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Abundance of the introduced seastar, Asterias amurensis, and spatial variability in soft sediment assemblages in SE Tasmania : clear correlations but complex interpretation
journal contributionposted on 06.12.2017, 00:00 by D Ross, C Johnson, Chad Hewitt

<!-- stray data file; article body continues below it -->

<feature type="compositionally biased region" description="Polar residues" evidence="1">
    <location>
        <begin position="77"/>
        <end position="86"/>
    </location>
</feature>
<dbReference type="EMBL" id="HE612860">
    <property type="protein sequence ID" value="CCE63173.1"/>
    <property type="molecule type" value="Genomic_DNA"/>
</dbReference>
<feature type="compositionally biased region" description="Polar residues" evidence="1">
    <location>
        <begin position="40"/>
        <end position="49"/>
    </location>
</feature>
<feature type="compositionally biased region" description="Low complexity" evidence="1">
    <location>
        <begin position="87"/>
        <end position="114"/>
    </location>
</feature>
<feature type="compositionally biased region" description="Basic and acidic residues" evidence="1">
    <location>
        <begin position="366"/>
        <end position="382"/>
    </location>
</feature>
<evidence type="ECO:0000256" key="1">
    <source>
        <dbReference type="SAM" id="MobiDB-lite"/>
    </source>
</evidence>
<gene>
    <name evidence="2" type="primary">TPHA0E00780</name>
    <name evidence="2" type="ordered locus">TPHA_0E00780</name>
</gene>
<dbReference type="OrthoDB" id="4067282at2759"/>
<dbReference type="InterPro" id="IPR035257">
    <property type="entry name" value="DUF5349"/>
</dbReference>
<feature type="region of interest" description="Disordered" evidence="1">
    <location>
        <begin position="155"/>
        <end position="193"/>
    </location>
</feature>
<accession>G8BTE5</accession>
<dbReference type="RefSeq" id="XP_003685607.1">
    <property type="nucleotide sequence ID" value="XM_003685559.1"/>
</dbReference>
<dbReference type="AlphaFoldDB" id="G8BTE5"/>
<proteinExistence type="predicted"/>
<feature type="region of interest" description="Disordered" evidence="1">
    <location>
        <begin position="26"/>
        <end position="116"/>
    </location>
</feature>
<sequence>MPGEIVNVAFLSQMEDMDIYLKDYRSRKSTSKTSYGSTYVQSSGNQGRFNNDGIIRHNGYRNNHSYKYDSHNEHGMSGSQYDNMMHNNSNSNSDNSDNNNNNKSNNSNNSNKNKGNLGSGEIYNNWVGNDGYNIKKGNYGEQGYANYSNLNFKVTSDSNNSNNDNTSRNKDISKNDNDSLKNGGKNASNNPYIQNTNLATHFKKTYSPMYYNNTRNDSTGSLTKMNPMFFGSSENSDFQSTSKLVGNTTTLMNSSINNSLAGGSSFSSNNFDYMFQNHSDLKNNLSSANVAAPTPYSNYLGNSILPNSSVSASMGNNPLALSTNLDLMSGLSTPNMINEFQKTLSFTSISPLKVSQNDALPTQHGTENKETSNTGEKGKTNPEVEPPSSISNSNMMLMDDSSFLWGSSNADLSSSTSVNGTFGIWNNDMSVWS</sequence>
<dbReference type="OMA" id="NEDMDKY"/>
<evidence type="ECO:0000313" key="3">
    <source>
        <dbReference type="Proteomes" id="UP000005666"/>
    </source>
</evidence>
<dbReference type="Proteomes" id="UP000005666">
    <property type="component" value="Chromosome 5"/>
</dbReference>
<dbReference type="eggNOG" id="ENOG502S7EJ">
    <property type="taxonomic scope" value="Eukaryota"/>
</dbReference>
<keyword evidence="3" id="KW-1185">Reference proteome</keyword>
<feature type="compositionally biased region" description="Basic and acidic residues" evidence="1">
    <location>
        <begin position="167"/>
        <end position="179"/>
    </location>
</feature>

The northern Pacific seastar, Asterias amurensis, was first collected in southeast Tasmania in 1986. Mistaken for the endemic asteroid Uniophora granifera, its true identity was not realised until 1992. It is now a conspicuous predator in soft sediment habitats in this region, and is considered a major threat to native assemblages and commercial species. We examined the structure of soft sediment assemblages at different spatial scales in southeast Tasmania, and correlated spatial variation in community composition with seastar abundances. We found that the structure of soft sediment assemblages is highly variable at a range of spatial scales from metres to tens of kilometres. Clear differences in the composition of assemblages and abundances of major taxa were detected between areas with and without seastars and between areas with low and high seastar densities. However, the nature of these patterns suggests that they are more likely due to differences in sediment characteristics than due to impacts of the seastar. Thus, spatial differences in soft sediment assemblages might have been erroneously attributed to seastars without detailed information on important physical factors such as sediment characteristics. A second survey, using larger sampling units (1 m2) but across a more limited spatial extent, targeted bivalves and heart urchins that were identified as important prey of the seastar in observations of feeding and in experimental studies. Large-scale patterns of abundance and size structure were consistent with seastar effects anticipated from small-scale experimental and feeding studies for some, but not all, species. While the field survey ultimately provided evidence about the presence or absence of seastar impacts at large-scales, the identification of key ecological variables in experimental and feeding studies proved crucial to both the design and interpretation of patterns observed in the large-scale surveys. Overall, this work highlighted the necessity to consider multiple lines of evidence rather than relying on a single ‘inferential’ test, in the absence of pre-impact data.